By recognizing the intergenerational differences down to each department or even team at a micro level, an organization can tailor its approach to building a culture promoting continuous improvement. For example, with a team of mostly Baby Boomers, management may need to be spend time developing relationships with face-to-face interactions to better facilitate open dialogue and help recognize areas for improvement. Conversely, with a team of Millennials, management may face less barriers when creating a team-based approach to improvement, however, the teams may need more structure and supervision.

3.) Measure the results with a data driven approach.

“A company that purchased thousands of pieces of equipment each year for operations was frustrated with the time required to procure and install the new equipment. The average process lead-time for a new piece of equipment, from defining the requirements to completing the final installation testing, exceeded four months. The organization tried several internally promoted ideas for identifying the root cause and reducing the lead-time, but the problem only worsened. Then leadership enlisted outside help to take an approach that translated existing ideas into hypotheses and tested those with data. Through this process the company discovered that a bottleneck at the end of the procurement and delivery process was the real source of delays, not the perceived problems earlier in the process. By first proving the problem with data-driven measurements, then addressing this bottleneck, the company not only addressed the real root cause problem, but it also estimated a more than 40 percent reduction in equipment procurement cycle times as a result.” -Deloitte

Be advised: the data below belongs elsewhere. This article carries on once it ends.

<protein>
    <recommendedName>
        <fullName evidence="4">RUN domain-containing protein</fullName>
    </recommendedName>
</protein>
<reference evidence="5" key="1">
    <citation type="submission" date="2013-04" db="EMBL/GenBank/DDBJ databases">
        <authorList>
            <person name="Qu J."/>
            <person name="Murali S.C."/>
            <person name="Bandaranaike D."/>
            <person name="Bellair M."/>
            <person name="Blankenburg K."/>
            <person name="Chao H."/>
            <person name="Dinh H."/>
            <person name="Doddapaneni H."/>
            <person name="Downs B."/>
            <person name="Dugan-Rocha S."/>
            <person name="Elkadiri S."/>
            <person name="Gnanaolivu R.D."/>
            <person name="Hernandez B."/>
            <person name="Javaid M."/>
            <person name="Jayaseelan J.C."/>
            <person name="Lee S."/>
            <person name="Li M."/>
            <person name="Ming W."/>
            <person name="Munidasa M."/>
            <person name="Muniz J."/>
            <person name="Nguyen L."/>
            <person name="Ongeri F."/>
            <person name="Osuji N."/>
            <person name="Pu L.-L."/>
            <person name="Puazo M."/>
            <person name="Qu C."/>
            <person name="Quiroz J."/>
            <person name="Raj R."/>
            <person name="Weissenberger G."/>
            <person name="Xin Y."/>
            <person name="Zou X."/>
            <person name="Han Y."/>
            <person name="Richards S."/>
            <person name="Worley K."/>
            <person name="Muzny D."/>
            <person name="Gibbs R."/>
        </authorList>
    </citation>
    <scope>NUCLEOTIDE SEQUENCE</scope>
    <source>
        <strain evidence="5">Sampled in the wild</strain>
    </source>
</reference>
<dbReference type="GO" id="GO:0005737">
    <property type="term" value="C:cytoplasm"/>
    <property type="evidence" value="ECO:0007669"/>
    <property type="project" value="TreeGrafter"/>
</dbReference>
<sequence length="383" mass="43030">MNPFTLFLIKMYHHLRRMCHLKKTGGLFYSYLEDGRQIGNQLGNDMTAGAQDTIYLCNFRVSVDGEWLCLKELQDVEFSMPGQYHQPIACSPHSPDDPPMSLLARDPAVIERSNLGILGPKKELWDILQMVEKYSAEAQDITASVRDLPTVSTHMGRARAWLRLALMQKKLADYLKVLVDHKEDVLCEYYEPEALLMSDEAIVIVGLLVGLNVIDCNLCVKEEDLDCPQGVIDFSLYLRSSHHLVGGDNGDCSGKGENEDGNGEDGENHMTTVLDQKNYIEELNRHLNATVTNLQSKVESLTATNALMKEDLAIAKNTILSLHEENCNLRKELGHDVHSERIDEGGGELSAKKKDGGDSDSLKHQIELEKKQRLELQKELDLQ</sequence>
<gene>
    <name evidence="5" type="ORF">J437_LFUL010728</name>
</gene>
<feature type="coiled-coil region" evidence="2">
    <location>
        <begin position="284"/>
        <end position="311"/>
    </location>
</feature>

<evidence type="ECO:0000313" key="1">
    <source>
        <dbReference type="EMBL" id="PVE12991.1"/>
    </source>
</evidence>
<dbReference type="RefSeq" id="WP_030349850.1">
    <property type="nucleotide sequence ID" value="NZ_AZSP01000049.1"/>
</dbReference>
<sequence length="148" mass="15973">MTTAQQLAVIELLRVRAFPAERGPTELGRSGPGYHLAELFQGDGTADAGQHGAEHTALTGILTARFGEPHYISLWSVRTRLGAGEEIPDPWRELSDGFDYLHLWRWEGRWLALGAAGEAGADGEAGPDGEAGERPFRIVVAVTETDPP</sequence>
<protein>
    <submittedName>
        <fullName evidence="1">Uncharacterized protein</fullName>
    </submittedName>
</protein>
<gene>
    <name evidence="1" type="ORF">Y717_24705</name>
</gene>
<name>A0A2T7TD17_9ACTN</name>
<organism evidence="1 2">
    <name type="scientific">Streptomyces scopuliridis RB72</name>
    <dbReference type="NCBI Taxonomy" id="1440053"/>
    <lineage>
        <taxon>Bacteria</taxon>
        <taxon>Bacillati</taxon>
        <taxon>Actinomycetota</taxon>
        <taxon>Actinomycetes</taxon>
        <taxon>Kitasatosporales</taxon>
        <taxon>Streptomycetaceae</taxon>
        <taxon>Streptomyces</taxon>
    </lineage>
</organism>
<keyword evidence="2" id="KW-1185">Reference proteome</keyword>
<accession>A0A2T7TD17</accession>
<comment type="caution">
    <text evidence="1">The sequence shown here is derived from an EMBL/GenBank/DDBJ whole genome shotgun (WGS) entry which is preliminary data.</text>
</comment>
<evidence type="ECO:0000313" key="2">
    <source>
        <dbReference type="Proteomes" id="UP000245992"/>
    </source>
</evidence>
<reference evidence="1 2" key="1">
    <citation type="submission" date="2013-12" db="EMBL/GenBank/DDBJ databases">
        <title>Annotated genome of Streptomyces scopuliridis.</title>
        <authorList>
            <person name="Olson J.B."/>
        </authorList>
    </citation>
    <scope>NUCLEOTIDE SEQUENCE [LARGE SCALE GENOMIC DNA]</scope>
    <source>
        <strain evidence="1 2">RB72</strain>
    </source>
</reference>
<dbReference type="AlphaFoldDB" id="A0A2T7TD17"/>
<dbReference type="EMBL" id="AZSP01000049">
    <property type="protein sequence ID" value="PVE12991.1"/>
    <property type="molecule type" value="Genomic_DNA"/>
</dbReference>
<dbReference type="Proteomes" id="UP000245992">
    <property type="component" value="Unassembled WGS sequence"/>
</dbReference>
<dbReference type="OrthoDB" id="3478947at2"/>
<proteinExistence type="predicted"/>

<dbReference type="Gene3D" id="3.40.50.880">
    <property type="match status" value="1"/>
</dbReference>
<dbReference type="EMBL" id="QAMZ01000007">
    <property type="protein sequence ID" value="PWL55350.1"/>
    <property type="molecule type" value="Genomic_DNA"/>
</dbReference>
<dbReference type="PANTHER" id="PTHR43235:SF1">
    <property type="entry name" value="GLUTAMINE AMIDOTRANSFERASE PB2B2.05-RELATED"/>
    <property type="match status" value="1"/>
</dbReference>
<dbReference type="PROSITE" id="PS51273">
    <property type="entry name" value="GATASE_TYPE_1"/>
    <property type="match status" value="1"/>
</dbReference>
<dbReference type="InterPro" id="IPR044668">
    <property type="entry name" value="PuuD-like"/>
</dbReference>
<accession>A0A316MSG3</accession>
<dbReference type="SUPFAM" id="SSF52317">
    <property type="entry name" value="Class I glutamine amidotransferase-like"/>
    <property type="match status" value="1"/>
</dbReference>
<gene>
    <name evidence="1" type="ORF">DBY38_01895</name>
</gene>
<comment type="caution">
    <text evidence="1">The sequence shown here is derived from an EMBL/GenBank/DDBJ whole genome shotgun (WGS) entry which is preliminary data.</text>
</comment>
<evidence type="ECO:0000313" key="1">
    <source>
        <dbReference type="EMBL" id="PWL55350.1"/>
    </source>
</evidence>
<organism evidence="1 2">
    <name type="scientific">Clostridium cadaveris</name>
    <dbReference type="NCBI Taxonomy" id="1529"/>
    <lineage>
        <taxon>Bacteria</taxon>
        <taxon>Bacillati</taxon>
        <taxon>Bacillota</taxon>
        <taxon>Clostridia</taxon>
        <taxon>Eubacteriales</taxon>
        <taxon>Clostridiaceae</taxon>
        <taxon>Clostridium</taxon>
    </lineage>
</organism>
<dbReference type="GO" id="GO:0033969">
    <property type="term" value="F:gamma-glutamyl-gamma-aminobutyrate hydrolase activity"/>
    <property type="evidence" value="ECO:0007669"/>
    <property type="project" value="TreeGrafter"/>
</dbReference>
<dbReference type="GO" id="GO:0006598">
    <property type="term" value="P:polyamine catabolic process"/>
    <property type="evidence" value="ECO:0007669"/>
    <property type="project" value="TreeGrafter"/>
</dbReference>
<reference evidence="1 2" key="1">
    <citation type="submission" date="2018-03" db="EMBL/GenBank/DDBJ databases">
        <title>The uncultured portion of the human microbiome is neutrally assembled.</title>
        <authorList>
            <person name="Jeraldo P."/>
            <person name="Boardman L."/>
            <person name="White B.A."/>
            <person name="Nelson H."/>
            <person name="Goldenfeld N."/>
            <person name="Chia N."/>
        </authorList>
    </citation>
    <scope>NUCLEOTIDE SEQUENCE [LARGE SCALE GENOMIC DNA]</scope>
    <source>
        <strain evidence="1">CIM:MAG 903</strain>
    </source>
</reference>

By using data as an “objective truth,” an organization can promote evidence-based decision making and avoid the pitfalls of making decisions based on emotions or strong personalities. Utilizing quantitative data can instill a company culture that focuses on both achieving tangible results and targets where, and how to implement continuous improvement models.

In summary, there are many benefits in creating a company culture that promotes continuous improvement with no single “one size fits all” model. Being aware of differences stemming from diversity, including generational differences, and empowering employees to be leaders in creating change can help to inspire an adaptive and innovative company culture. Using a data driven approach to monitor success and target areas for improvement is the quantitative component that when combined with the qualitative factors of a company’s culture will help transform an organization into a more efficient version of itself.